SIMON: Are current U.S. counterterrorism methods, from surveillance to watch lists to the follow-up that law enforcement authorities try to do, are they sufficient to meet what might be a newly developing class of terrorist?

Prof. HOFFMAN: Well, that's exactly the point - a newly developing class of terrorist. I think many of the measures that we have in place, indeed the national security architecture that weve created, is really an inheritance from the 9/11 Commission and from the attacks that occurred in the United States on September 11, 2001 - in other words, nine years ago. We're talking about now, a very different threat and a very evolutionary and dynamic one.

What I see as one of the main challenges and indeed, one of the more salient gaps in our national security architecture is who in the U.S. government is responsible for identifying, for instance, a radicalization process, and then interdicting the recruitment of American citizens to become terrorists. And that seems to be something that we haven't both figured out how to do but even more worrisome, who in fact should do it.

SIMON: Bruce Hoffman, a professor at Georgetown University. Thanks very much.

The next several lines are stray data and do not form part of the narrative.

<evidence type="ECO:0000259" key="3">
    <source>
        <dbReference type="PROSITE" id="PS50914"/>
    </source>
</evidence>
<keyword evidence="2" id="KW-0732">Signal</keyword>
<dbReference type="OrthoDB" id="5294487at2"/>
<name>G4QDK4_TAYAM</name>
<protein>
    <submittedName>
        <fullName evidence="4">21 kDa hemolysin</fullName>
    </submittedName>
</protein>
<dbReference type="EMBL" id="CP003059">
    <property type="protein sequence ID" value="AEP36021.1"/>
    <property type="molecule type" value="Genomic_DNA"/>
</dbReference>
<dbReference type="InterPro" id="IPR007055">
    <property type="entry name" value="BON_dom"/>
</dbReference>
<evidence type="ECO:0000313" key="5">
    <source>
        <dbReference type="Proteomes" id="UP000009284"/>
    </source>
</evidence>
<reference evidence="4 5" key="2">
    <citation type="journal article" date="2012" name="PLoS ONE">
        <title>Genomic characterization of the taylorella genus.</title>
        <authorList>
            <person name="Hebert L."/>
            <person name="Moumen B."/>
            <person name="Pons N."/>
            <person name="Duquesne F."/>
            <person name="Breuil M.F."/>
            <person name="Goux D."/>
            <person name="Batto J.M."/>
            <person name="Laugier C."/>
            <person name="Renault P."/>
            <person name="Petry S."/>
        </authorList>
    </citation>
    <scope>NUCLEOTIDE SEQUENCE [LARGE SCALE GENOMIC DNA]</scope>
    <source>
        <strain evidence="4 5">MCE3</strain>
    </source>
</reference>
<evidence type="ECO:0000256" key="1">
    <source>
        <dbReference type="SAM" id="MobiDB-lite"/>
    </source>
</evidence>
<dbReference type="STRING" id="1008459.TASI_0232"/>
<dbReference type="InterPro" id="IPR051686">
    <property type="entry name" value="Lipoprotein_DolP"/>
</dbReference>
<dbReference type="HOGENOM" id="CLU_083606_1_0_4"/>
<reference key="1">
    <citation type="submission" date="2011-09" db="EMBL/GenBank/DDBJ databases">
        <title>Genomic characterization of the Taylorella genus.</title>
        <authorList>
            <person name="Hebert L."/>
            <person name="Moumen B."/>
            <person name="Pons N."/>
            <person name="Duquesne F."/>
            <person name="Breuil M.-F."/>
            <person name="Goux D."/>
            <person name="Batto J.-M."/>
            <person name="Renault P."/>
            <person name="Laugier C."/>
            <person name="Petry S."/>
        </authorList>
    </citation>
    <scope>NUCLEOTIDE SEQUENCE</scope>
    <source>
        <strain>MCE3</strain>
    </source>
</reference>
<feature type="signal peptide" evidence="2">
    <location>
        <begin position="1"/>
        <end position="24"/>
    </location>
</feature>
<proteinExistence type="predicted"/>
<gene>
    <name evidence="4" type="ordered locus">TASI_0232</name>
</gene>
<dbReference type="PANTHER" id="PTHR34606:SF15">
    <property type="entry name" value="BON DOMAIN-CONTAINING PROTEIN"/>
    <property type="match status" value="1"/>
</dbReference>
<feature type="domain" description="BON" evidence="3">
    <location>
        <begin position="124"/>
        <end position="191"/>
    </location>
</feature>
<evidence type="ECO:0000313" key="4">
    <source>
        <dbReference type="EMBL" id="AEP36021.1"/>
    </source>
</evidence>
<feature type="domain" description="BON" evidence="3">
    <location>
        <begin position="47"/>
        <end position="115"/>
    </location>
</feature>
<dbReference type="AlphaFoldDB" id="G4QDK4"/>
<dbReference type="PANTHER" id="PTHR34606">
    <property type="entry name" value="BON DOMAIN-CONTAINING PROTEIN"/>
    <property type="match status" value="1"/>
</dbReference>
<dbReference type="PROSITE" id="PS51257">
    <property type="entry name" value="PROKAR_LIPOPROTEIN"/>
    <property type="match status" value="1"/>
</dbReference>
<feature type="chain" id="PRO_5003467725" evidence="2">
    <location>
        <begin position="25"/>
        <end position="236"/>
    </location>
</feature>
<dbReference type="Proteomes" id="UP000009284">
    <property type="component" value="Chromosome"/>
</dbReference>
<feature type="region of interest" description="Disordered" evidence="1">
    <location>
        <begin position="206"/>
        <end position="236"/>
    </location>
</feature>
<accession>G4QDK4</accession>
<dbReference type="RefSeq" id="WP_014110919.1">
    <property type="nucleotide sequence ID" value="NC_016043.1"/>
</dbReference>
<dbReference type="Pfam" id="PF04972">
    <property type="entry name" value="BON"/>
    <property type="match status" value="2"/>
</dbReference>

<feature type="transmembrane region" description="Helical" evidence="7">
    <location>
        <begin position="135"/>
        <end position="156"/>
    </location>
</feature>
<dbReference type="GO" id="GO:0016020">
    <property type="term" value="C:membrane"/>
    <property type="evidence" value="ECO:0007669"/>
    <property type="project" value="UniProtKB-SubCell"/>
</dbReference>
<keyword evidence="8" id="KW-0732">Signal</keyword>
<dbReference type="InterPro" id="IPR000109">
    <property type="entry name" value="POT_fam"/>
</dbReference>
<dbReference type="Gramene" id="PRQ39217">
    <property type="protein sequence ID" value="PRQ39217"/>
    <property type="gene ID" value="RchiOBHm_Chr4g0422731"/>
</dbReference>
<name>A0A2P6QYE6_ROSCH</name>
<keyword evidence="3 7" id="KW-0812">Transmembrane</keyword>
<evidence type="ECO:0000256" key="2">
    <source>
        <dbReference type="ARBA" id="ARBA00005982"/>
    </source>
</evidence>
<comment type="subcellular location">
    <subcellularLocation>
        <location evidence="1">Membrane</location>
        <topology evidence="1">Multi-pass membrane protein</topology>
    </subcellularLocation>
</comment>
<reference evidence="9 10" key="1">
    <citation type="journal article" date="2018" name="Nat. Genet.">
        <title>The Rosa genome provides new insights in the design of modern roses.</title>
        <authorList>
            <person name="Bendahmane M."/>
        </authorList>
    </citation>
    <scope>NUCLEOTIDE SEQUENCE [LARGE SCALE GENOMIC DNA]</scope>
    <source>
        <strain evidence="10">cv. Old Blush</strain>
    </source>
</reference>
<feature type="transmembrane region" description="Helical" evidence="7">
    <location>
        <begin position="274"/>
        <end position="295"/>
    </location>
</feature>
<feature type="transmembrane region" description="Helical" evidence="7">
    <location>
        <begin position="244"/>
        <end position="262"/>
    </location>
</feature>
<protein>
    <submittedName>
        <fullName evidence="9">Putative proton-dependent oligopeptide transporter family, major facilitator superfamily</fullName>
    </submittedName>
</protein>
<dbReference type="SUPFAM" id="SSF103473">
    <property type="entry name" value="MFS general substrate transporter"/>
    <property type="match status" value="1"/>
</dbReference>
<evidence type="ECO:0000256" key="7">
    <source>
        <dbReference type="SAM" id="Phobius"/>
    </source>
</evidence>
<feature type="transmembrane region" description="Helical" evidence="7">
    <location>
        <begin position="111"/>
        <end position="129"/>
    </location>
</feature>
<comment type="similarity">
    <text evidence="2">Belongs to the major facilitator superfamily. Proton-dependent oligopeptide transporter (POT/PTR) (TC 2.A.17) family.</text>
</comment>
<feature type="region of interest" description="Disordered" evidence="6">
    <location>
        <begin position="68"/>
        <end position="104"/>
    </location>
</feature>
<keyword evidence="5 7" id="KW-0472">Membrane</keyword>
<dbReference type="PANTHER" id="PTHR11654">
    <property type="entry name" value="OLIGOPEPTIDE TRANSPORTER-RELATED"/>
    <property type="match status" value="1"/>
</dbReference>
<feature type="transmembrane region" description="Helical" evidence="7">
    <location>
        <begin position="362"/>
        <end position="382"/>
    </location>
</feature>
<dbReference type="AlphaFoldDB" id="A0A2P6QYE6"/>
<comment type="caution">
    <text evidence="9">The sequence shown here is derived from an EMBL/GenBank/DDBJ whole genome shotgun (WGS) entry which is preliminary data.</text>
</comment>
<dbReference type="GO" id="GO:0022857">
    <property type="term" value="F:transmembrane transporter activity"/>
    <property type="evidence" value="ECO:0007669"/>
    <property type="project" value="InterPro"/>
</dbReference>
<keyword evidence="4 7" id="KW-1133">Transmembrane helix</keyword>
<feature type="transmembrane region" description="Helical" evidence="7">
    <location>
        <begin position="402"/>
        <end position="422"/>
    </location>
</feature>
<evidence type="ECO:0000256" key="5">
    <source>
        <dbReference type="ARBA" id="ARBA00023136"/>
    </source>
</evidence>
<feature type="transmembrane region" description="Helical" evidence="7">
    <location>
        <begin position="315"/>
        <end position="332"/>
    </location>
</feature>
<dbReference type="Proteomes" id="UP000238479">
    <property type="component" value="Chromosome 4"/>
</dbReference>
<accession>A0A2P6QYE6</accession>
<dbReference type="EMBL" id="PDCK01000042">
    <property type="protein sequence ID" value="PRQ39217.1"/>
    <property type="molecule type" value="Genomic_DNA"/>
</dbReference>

Prof. HOFFMAN: Youre very welcome.

Copyright © 2010 NPR. All rights reserved. No quotes from the materials contained herein may be used in any media without attribution to NPR. This transcript is provided for personal, noncommercial use only, pursuant to our Terms of Use. Any other use requires NPR's prior permission. Visit our permissions page for further information.

NPR transcripts are created on a rush deadline by a contractor for NPR, and accuracy and availability may vary. This text may not be in its final form and may be updated or revised in the future. Please be aware that the authoritative record of NPR's programming is the audio.

Comments

 

Please keep your community civil. All comments must follow the NPR.org Community rules and terms of use, and will be moderated prior to posting. NPR reserves the right to use the comments we receive, in whole or in part, and to use the commenter's name and location, in any medium. See also the Terms of Use, Privacy Policy and Community FAQ.

Support comes from: